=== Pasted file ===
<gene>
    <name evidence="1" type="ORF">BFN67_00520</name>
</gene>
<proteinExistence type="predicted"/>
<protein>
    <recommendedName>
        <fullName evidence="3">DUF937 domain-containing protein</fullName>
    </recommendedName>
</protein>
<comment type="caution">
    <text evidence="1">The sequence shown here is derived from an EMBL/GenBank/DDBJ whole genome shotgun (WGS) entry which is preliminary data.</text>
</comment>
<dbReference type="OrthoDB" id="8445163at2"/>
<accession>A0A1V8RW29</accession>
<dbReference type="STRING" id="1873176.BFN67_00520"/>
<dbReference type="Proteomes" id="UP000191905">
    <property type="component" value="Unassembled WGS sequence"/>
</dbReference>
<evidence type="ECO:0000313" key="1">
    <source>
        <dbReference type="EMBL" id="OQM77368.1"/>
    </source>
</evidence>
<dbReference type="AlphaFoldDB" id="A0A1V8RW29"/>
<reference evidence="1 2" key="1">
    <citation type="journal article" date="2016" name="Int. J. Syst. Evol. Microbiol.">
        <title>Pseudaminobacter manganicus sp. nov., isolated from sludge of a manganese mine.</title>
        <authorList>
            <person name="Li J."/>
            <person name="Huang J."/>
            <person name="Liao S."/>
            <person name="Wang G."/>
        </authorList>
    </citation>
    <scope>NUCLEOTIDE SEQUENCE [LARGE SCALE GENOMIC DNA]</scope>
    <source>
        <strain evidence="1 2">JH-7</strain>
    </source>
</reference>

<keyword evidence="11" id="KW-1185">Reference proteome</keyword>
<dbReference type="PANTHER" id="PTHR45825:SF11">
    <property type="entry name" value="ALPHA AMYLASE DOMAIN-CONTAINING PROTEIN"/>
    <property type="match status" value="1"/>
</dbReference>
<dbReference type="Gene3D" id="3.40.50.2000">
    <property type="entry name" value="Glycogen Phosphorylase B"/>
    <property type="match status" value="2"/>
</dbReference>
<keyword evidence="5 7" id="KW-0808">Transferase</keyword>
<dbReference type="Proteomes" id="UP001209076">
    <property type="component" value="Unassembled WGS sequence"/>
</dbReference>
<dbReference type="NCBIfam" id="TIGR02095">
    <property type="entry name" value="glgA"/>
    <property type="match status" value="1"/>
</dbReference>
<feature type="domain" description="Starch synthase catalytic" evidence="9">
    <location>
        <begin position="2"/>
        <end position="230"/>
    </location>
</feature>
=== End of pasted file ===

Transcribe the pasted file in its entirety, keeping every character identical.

<gene>
    <name evidence="1" type="ORF">BFN67_00520</name>
</gene>
<proteinExistence type="predicted"/>
<protein>
    <recommendedName>
        <fullName evidence="3">DUF937 domain-containing protein</fullName>
    </recommendedName>
</protein>
<comment type="caution">
    <text evidence="1">The sequence shown here is derived from an EMBL/GenBank/DDBJ whole genome shotgun (WGS) entry which is preliminary data.</text>
</comment>
<dbReference type="OrthoDB" id="8445163at2"/>
<accession>A0A1V8RW29</accession>
<dbReference type="STRING" id="1873176.BFN67_00520"/>
<dbReference type="Proteomes" id="UP000191905">
    <property type="component" value="Unassembled WGS sequence"/>
</dbReference>
<evidence type="ECO:0000313" key="1">
    <source>
        <dbReference type="EMBL" id="OQM77368.1"/>
    </source>
</evidence>
<dbReference type="AlphaFoldDB" id="A0A1V8RW29"/>
<reference evidence="1 2" key="1">
    <citation type="journal article" date="2016" name="Int. J. Syst. Evol. Microbiol.">
        <title>Pseudaminobacter manganicus sp. nov., isolated from sludge of a manganese mine.</title>
        <authorList>
            <person name="Li J."/>
            <person name="Huang J."/>
            <person name="Liao S."/>
            <person name="Wang G."/>
        </authorList>
    </citation>
    <scope>NUCLEOTIDE SEQUENCE [LARGE SCALE GENOMIC DNA]</scope>
    <source>
        <strain evidence="1 2">JH-7</strain>
    </source>
</reference>

<keyword evidence="11" id="KW-1185">Reference proteome</keyword>
<dbReference type="PANTHER" id="PTHR45825:SF11">
    <property type="entry name" value="ALPHA AMYLASE DOMAIN-CONTAINING PROTEIN"/>
    <property type="match status" value="1"/>
</dbReference>
<dbReference type="Gene3D" id="3.40.50.2000">
    <property type="entry name" value="Glycogen Phosphorylase B"/>
    <property type="match status" value="2"/>
</dbReference>
<keyword evidence="5 7" id="KW-0808">Transferase</keyword>
<dbReference type="Proteomes" id="UP001209076">
    <property type="component" value="Unassembled WGS sequence"/>
</dbReference>
<dbReference type="NCBIfam" id="TIGR02095">
    <property type="entry name" value="glgA"/>
    <property type="match status" value="1"/>
</dbReference>
<feature type="domain" description="Starch synthase catalytic" evidence="9">
    <location>
        <begin position="2"/>
        <end position="230"/>
    </location>
</feature>